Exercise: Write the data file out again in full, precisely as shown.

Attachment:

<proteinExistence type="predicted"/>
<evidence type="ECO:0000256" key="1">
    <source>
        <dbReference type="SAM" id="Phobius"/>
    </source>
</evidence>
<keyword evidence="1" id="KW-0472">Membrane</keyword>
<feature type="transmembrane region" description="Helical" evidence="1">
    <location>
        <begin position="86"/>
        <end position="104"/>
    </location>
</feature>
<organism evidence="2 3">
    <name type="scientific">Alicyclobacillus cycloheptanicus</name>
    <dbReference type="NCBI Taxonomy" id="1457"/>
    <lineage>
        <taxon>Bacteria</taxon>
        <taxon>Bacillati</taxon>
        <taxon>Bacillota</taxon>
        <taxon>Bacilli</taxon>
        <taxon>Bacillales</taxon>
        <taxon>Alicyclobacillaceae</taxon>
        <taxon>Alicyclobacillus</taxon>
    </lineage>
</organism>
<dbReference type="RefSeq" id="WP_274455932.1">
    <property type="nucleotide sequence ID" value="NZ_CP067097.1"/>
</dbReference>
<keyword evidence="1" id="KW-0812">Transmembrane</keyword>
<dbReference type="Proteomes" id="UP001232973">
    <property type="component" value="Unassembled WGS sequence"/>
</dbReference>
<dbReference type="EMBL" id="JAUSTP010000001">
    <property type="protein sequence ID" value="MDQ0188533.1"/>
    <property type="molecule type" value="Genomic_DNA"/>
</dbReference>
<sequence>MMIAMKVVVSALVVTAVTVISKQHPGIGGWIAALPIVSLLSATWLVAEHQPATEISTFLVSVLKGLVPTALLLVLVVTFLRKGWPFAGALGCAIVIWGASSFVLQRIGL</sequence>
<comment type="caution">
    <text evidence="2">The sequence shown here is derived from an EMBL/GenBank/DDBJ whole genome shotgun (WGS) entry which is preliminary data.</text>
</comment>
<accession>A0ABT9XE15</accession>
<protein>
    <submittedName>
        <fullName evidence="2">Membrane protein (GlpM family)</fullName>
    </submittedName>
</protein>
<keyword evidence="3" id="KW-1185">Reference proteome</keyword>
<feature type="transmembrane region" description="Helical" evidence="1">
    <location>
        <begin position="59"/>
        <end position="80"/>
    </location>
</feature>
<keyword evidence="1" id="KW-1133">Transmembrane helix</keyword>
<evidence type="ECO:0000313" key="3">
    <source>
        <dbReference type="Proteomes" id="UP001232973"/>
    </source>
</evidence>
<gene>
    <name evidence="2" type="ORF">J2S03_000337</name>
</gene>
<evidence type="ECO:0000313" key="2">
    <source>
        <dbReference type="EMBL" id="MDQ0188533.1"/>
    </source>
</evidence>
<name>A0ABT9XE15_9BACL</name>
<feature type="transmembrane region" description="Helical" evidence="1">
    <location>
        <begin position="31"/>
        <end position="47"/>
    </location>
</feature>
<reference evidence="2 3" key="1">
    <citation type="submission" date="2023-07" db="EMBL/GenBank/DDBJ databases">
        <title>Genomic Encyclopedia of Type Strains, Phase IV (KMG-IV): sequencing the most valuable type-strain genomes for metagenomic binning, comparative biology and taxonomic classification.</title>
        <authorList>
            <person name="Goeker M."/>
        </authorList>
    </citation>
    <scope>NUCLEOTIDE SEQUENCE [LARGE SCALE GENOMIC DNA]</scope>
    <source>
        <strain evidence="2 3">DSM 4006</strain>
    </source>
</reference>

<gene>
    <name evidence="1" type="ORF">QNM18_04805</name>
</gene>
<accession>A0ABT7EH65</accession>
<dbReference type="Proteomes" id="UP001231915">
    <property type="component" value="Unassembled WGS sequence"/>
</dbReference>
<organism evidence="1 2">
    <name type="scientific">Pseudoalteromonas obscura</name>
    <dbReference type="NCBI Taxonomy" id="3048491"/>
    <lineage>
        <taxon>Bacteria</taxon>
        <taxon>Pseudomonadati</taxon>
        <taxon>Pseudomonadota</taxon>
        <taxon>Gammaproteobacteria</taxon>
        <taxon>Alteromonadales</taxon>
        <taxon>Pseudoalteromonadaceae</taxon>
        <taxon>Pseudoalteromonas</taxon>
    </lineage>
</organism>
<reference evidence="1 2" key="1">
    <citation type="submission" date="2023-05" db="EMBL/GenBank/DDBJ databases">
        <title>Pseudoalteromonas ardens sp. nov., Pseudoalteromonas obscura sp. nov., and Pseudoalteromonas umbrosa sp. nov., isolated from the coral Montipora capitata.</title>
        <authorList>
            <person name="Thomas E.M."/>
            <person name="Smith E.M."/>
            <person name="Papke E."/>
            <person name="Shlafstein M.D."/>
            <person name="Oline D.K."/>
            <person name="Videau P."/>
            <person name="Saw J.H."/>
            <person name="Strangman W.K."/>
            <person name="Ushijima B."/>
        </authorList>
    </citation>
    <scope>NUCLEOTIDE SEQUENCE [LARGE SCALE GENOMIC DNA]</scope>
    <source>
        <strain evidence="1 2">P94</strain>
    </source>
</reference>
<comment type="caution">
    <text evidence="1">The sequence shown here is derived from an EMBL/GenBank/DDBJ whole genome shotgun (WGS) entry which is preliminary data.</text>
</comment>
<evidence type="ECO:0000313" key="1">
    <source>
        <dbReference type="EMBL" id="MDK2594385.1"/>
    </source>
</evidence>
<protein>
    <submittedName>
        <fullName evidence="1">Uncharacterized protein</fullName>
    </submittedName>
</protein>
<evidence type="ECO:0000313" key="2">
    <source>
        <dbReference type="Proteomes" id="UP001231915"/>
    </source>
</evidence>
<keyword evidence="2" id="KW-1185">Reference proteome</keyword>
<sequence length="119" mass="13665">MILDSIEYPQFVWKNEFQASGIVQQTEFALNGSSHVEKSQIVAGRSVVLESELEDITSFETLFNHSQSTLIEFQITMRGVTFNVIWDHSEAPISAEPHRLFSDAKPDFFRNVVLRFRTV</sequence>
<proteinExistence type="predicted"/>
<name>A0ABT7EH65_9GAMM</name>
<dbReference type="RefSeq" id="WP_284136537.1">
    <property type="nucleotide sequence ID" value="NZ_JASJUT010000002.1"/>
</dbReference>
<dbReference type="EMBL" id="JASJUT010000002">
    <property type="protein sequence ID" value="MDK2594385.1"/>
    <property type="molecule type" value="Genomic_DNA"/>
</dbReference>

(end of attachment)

<proteinExistence type="predicted"/>
<evidence type="ECO:0000256" key="1">
    <source>
        <dbReference type="SAM" id="Phobius"/>
    </source>
</evidence>
<keyword evidence="1" id="KW-0472">Membrane</keyword>
<feature type="transmembrane region" description="Helical" evidence="1">
    <location>
        <begin position="86"/>
        <end position="104"/>
    </location>
</feature>
<organism evidence="2 3">
    <name type="scientific">Alicyclobacillus cycloheptanicus</name>
    <dbReference type="NCBI Taxonomy" id="1457"/>
    <lineage>
        <taxon>Bacteria</taxon>
        <taxon>Bacillati</taxon>
        <taxon>Bacillota</taxon>
        <taxon>Bacilli</taxon>
        <taxon>Bacillales</taxon>
        <taxon>Alicyclobacillaceae</taxon>
        <taxon>Alicyclobacillus</taxon>
    </lineage>
</organism>
<dbReference type="RefSeq" id="WP_274455932.1">
    <property type="nucleotide sequence ID" value="NZ_CP067097.1"/>
</dbReference>
<keyword evidence="1" id="KW-0812">Transmembrane</keyword>
<dbReference type="Proteomes" id="UP001232973">
    <property type="component" value="Unassembled WGS sequence"/>
</dbReference>
<dbReference type="EMBL" id="JAUSTP010000001">
    <property type="protein sequence ID" value="MDQ0188533.1"/>
    <property type="molecule type" value="Genomic_DNA"/>
</dbReference>
<sequence>MMIAMKVVVSALVVTAVTVISKQHPGIGGWIAALPIVSLLSATWLVAEHQPATEISTFLVSVLKGLVPTALLLVLVVTFLRKGWPFAGALGCAIVIWGASSFVLQRIGL</sequence>
<comment type="caution">
    <text evidence="2">The sequence shown here is derived from an EMBL/GenBank/DDBJ whole genome shotgun (WGS) entry which is preliminary data.</text>
</comment>
<accession>A0ABT9XE15</accession>
<protein>
    <submittedName>
        <fullName evidence="2">Membrane protein (GlpM family)</fullName>
    </submittedName>
</protein>
<keyword evidence="3" id="KW-1185">Reference proteome</keyword>
<feature type="transmembrane region" description="Helical" evidence="1">
    <location>
        <begin position="59"/>
        <end position="80"/>
    </location>
</feature>
<keyword evidence="1" id="KW-1133">Transmembrane helix</keyword>
<evidence type="ECO:0000313" key="3">
    <source>
        <dbReference type="Proteomes" id="UP001232973"/>
    </source>
</evidence>
<gene>
    <name evidence="2" type="ORF">J2S03_000337</name>
</gene>
<evidence type="ECO:0000313" key="2">
    <source>
        <dbReference type="EMBL" id="MDQ0188533.1"/>
    </source>
</evidence>
<name>A0ABT9XE15_9BACL</name>
<feature type="transmembrane region" description="Helical" evidence="1">
    <location>
        <begin position="31"/>
        <end position="47"/>
    </location>
</feature>
<reference evidence="2 3" key="1">
    <citation type="submission" date="2023-07" db="EMBL/GenBank/DDBJ databases">
        <title>Genomic Encyclopedia of Type Strains, Phase IV (KMG-IV): sequencing the most valuable type-strain genomes for metagenomic binning, comparative biology and taxonomic classification.</title>
        <authorList>
            <person name="Goeker M."/>
        </authorList>
    </citation>
    <scope>NUCLEOTIDE SEQUENCE [LARGE SCALE GENOMIC DNA]</scope>
    <source>
        <strain evidence="2 3">DSM 4006</strain>
    </source>
</reference>

<gene>
    <name evidence="1" type="ORF">QNM18_04805</name>
</gene>
<accession>A0ABT7EH65</accession>
<dbReference type="Proteomes" id="UP001231915">
    <property type="component" value="Unassembled WGS sequence"/>
</dbReference>
<organism evidence="1 2">
    <name type="scientific">Pseudoalteromonas obscura</name>
    <dbReference type="NCBI Taxonomy" id="3048491"/>
    <lineage>
        <taxon>Bacteria</taxon>
        <taxon>Pseudomonadati</taxon>
        <taxon>Pseudomonadota</taxon>
        <taxon>Gammaproteobacteria</taxon>
        <taxon>Alteromonadales</taxon>
        <taxon>Pseudoalteromonadaceae</taxon>
        <taxon>Pseudoalteromonas</taxon>
    </lineage>
</organism>
<reference evidence="1 2" key="1">
    <citation type="submission" date="2023-05" db="EMBL/GenBank/DDBJ databases">
        <title>Pseudoalteromonas ardens sp. nov., Pseudoalteromonas obscura sp. nov., and Pseudoalteromonas umbrosa sp. nov., isolated from the coral Montipora capitata.</title>
        <authorList>
            <person name="Thomas E.M."/>
            <person name="Smith E.M."/>
            <person name="Papke E."/>
            <person name="Shlafstein M.D."/>
            <person name="Oline D.K."/>
            <person name="Videau P."/>
            <person name="Saw J.H."/>
            <person name="Strangman W.K."/>
            <person name="Ushijima B."/>
        </authorList>
    </citation>
    <scope>NUCLEOTIDE SEQUENCE [LARGE SCALE GENOMIC DNA]</scope>
    <source>
        <strain evidence="1 2">P94</strain>
    </source>
</reference>
<comment type="caution">
    <text evidence="1">The sequence shown here is derived from an EMBL/GenBank/DDBJ whole genome shotgun (WGS) entry which is preliminary data.</text>
</comment>
<evidence type="ECO:0000313" key="1">
    <source>
        <dbReference type="EMBL" id="MDK2594385.1"/>
    </source>
</evidence>
<protein>
    <submittedName>
        <fullName evidence="1">Uncharacterized protein</fullName>
    </submittedName>
</protein>
<evidence type="ECO:0000313" key="2">
    <source>
        <dbReference type="Proteomes" id="UP001231915"/>
    </source>
</evidence>
<keyword evidence="2" id="KW-1185">Reference proteome</keyword>
<sequence length="119" mass="13665">MILDSIEYPQFVWKNEFQASGIVQQTEFALNGSSHVEKSQIVAGRSVVLESELEDITSFETLFNHSQSTLIEFQITMRGVTFNVIWDHSEAPISAEPHRLFSDAKPDFFRNVVLRFRTV</sequence>
<proteinExistence type="predicted"/>
<name>A0ABT7EH65_9GAMM</name>
<dbReference type="RefSeq" id="WP_284136537.1">
    <property type="nucleotide sequence ID" value="NZ_JASJUT010000002.1"/>
</dbReference>
<dbReference type="EMBL" id="JASJUT010000002">
    <property type="protein sequence ID" value="MDK2594385.1"/>
    <property type="molecule type" value="Genomic_DNA"/>
</dbReference>